The popularity of Slack is growing at an exponential rate, but many organisations are still struggling with how to best maintain data security
In a few short years, Slack has transformed from a relatively unknown cloud application into one of the most popular team collaboration solutions in the world. For many enterprises, Slack is initially used in small, unsanctioned (shadow IT) deployments amongst internal workgroups. From there, use of the app typically balloons so quickly that it simply cannot be ignored. Today, Slack boasts over 10 million daily active users and more than 85,000 paying customers worldwide.
As organisations allow sensitive information to move off premises and into Slack, they must take concrete steps to ensure that their data is being used and secured properly. This article will look at some of the key challenges faced amidst this effort, as well as how they can be overcome through the use of modern security solutions that are built for the cloud.
Every day, Slack users around the world send billions of messages and files to each other. It has even become its own verb; “I’ll Slack you” has entered the global vernacular as shorthand for sending information via the platform.
While Slack can do wonders for business productivity, it can also cause major security headaches. Employees are able to share a wide range of sensitive files with each other on the app, ranging from architecture diagrams and proprietary code to personally identifiable information (PII), financial data, and more; naturally, all of this could be extremely damaging in the wrong hands.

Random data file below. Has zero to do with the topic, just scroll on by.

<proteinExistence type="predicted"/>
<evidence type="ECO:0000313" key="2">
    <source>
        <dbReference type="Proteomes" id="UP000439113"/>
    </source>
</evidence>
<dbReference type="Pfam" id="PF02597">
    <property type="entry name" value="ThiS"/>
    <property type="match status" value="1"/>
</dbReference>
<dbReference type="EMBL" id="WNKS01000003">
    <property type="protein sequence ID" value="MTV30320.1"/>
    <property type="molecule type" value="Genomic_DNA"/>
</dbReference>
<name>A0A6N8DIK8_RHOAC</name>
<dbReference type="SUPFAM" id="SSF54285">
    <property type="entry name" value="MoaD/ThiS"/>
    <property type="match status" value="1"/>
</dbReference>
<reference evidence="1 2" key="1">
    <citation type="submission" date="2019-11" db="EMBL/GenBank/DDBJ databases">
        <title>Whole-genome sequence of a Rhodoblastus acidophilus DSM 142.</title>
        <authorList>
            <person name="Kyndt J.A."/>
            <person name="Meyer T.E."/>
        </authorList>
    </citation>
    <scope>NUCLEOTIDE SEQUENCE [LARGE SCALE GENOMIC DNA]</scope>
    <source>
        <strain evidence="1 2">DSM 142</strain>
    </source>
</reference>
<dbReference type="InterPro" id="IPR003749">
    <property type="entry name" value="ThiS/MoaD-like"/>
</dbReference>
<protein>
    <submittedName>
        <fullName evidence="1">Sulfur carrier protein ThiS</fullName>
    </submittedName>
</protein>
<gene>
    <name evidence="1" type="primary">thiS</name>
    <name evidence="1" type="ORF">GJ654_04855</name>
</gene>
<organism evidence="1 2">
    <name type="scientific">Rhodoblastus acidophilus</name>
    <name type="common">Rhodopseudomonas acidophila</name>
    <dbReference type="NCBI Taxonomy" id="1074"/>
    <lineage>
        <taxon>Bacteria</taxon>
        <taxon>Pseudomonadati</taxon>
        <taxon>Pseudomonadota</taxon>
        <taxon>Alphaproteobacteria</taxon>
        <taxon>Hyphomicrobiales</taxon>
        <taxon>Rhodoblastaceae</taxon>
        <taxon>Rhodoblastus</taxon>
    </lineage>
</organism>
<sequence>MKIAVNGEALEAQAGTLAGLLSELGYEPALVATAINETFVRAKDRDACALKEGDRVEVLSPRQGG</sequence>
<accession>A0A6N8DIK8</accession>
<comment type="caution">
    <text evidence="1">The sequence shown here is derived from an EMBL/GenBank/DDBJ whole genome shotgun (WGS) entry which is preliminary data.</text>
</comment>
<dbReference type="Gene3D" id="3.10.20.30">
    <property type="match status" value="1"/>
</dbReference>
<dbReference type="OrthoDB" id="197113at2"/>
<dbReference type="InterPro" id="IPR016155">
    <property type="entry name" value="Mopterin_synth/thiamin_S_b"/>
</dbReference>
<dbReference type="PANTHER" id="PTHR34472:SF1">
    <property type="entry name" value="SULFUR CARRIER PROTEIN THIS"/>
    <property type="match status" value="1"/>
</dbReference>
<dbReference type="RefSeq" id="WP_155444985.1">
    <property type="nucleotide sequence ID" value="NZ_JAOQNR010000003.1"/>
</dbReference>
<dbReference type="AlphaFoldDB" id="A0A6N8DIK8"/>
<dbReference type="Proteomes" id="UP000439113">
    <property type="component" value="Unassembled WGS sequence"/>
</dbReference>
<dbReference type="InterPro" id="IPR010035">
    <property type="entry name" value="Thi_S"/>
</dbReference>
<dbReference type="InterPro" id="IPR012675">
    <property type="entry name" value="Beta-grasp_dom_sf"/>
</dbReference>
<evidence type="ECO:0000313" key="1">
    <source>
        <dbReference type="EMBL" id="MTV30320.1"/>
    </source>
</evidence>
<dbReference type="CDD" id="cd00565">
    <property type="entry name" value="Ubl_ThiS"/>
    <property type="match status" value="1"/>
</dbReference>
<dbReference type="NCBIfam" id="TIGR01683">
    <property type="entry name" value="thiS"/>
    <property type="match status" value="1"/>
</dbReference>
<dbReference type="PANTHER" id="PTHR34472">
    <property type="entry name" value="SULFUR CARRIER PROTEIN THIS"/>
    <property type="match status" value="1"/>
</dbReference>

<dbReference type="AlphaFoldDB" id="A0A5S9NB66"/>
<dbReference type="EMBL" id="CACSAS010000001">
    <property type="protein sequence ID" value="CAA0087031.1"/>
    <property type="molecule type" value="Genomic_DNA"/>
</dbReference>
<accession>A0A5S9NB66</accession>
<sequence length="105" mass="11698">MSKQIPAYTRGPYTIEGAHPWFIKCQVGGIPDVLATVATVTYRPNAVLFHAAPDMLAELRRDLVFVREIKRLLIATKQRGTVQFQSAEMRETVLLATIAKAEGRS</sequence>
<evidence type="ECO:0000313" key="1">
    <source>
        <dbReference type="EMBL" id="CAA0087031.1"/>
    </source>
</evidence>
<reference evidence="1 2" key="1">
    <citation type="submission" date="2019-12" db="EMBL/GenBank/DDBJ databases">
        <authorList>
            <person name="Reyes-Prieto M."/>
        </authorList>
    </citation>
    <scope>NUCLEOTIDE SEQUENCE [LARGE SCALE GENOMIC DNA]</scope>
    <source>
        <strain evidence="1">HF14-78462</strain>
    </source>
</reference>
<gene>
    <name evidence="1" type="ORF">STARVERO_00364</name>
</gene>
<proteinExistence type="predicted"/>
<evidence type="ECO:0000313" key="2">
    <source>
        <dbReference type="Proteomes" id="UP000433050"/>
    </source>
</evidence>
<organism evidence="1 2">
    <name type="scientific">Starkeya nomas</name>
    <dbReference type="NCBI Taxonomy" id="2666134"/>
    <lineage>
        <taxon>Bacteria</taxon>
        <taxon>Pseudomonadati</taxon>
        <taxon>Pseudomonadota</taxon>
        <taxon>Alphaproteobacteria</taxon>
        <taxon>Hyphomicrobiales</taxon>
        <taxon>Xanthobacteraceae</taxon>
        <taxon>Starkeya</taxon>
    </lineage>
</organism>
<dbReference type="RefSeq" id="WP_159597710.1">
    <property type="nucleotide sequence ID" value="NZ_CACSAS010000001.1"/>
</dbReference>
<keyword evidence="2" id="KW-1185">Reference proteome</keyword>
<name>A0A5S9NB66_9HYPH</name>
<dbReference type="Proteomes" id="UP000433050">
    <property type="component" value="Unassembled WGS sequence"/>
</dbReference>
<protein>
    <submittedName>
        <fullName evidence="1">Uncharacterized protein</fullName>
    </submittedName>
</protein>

Unfortunately, most companies lack the resources needed to manually monitor all of the information passing through the application. Additionally, Slack’s private channels and direct messaging capabilities mean that IT admins often have no direct visibility over what information is being shared, creating an obvious security risk.
There are, of course, simple best practices that organisations should apply when employees are using collaboration tools like Slack. For example, they should make sure that their employees receive regular training on best practices for cloud security. They should also educate all of their employees on their specific preferences and requirements regarding who can access certain types of data. Good password hygiene is another basic yet helpful tactic.